"We always knew Andy was going to be a player," Roddick said. "Maybe he just needed to get over that little bit of a hump at Wimbledon and break through by getting to the quarters. There's no more pressure for him than playing that tournament. To have played pretty well and to have come back in that match against Richard was maybe a huge turning point in his year. As far as forehands and backhands and tennis IQ are concerned, he's up there with anybody."

He added: "Learning how to manage a five-set match is also big. I remember from early in my career that you get so over-excited that by the fourth set your nerves have taken so much out of you that you're struggling a little bit. If he's having a tough match he's probably learned how to weather the ups and downs of a situation like that. There's no question that his movement has been great and he certainly has the staff around to make sure that he's in a good physical condition."

In yesterday's first matches in the other group it was the men of experience who came out on top, Novak Djokovic beating Juan Martin del Potro 7-5, 6-3 and Nikolay Davydenko overcoming Jo-Wilfried Tsonga 6-7, 6-4, 7-6.

Nevertheless Murray believes the progress of the younger generation is inevitable. "I think tennis has got much stronger in the last couple of years," he said. "There are a lot of young guys coming through. There are a few who just missed out as well – Gasquet, Baghdatis has been badly injured, Monfils as well.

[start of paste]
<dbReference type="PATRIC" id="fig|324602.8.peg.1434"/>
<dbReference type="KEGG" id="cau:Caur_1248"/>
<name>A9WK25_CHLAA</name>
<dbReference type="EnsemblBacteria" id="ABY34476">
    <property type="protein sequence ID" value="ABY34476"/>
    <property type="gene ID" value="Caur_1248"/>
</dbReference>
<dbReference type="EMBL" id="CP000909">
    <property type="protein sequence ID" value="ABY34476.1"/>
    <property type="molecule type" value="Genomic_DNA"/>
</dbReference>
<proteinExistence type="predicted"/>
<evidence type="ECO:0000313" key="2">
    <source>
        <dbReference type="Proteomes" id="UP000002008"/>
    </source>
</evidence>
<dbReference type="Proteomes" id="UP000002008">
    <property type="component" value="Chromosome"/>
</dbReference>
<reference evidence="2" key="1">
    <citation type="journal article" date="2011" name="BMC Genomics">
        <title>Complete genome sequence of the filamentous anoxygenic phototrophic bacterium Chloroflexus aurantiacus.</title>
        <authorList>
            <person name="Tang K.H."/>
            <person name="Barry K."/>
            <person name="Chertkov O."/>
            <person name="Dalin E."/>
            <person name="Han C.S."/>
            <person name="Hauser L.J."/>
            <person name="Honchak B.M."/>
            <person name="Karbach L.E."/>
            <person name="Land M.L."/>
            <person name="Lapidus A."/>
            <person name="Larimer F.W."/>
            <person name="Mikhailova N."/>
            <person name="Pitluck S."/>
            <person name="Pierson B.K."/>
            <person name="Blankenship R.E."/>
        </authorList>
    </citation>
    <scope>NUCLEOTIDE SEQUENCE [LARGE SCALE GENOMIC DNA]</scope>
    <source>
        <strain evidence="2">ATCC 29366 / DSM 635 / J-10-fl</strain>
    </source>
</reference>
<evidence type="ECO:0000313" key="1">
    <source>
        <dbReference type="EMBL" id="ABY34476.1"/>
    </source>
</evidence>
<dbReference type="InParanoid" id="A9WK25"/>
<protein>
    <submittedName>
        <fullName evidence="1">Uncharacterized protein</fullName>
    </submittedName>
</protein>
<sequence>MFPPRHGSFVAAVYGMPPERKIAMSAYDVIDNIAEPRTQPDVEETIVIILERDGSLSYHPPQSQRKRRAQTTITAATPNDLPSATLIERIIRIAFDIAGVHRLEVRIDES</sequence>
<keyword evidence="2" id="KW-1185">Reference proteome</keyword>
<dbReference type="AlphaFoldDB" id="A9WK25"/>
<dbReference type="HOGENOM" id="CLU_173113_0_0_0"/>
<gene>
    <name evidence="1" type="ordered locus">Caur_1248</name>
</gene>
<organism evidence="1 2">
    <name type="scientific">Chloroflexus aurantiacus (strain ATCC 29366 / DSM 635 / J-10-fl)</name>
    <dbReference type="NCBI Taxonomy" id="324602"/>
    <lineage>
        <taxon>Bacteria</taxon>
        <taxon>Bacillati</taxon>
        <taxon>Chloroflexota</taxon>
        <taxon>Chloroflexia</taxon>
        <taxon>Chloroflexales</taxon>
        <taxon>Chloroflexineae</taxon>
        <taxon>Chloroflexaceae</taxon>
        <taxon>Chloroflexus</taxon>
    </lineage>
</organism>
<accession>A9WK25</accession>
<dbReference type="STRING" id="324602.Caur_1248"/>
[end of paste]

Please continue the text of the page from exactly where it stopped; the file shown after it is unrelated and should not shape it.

"There are a lot of good young players, which I think is exciting. Del Potro played unbelievably after Wimbledon and up until the US Open. Tsonga had a great Australian Open and finished the year really well and had a bad injury in between. We've all had very good years and it'll be interesting to see next year how everyone improves, how well we can challenge for the bigger tournaments."

Caption competition
Caption competition
Latest stories from i100
Have you tried new the Independent Digital Edition apps?
Daily Quiz
Independent Dating
and  

By clicking 'Search' you
are agreeing to our
Terms of Use.

Sepp Blatter resignation: The beginning of Fifa's long road to reform?

Does Blatter's departure mean Fifa will automatically clean up its act?

Don't bet on it, says Tom Peck
Charles Kennedy: The baby of the House who grew into a Lib Dem giant

The baby of the House who grew into a Lib Dem giant